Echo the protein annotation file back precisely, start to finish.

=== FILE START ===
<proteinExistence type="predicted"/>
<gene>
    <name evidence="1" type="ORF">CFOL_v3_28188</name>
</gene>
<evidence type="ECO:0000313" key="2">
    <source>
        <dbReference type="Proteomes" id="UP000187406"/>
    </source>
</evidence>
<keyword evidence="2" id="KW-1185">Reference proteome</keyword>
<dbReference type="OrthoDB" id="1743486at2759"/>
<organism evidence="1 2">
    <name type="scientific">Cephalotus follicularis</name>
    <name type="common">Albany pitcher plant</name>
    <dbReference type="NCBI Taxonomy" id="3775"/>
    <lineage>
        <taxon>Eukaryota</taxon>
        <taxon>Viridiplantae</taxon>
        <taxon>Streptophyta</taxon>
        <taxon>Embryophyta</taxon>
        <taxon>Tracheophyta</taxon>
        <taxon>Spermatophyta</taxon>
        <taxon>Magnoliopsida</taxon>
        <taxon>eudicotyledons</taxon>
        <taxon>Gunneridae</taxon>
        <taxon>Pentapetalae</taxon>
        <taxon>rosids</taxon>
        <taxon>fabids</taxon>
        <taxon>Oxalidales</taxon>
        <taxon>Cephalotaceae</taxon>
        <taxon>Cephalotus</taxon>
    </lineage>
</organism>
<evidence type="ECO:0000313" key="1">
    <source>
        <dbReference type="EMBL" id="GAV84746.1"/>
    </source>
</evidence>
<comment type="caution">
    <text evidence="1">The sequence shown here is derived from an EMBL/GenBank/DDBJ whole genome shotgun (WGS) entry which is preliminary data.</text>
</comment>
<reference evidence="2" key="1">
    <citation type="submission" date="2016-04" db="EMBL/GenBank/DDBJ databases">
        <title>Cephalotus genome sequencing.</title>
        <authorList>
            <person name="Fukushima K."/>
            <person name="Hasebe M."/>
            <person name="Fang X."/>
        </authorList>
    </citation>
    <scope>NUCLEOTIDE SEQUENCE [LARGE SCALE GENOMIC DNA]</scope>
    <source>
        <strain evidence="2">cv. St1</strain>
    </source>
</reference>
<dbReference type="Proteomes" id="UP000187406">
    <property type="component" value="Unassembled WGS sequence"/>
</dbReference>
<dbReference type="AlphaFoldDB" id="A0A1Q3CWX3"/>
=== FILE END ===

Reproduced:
<proteinExistence type="predicted"/>
<gene>
    <name evidence="1" type="ORF">CFOL_v3_28188</name>
</gene>
<evidence type="ECO:0000313" key="2">
    <source>
        <dbReference type="Proteomes" id="UP000187406"/>
    </source>
</evidence>
<keyword evidence="2" id="KW-1185">Reference proteome</keyword>
<dbReference type="OrthoDB" id="1743486at2759"/>
<organism evidence="1 2">
    <name type="scientific">Cephalotus follicularis</name>
    <name type="common">Albany pitcher plant</name>
    <dbReference type="NCBI Taxonomy" id="3775"/>
    <lineage>
        <taxon>Eukaryota</taxon>
        <taxon>Viridiplantae</taxon>
        <taxon>Streptophyta</taxon>
        <taxon>Embryophyta</taxon>
        <taxon>Tracheophyta</taxon>
        <taxon>Spermatophyta</taxon>
        <taxon>Magnoliopsida</taxon>
        <taxon>eudicotyledons</taxon>
        <taxon>Gunneridae</taxon>
        <taxon>Pentapetalae</taxon>
        <taxon>rosids</taxon>
        <taxon>fabids</taxon>
        <taxon>Oxalidales</taxon>
        <taxon>Cephalotaceae</taxon>
        <taxon>Cephalotus</taxon>
    </lineage>
</organism>
<evidence type="ECO:0000313" key="1">
    <source>
        <dbReference type="EMBL" id="GAV84746.1"/>
    </source>
</evidence>
<comment type="caution">
    <text evidence="1">The sequence shown here is derived from an EMBL/GenBank/DDBJ whole genome shotgun (WGS) entry which is preliminary data.</text>
</comment>
<reference evidence="2" key="1">
    <citation type="submission" date="2016-04" db="EMBL/GenBank/DDBJ databases">
        <title>Cephalotus genome sequencing.</title>
        <authorList>
            <person name="Fukushima K."/>
            <person name="Hasebe M."/>
            <person name="Fang X."/>
        </authorList>
    </citation>
    <scope>NUCLEOTIDE SEQUENCE [LARGE SCALE GENOMIC DNA]</scope>
    <source>
        <strain evidence="2">cv. St1</strain>
    </source>
</reference>
<dbReference type="Proteomes" id="UP000187406">
    <property type="component" value="Unassembled WGS sequence"/>
</dbReference>
<dbReference type="AlphaFoldDB" id="A0A1Q3CWX3"/>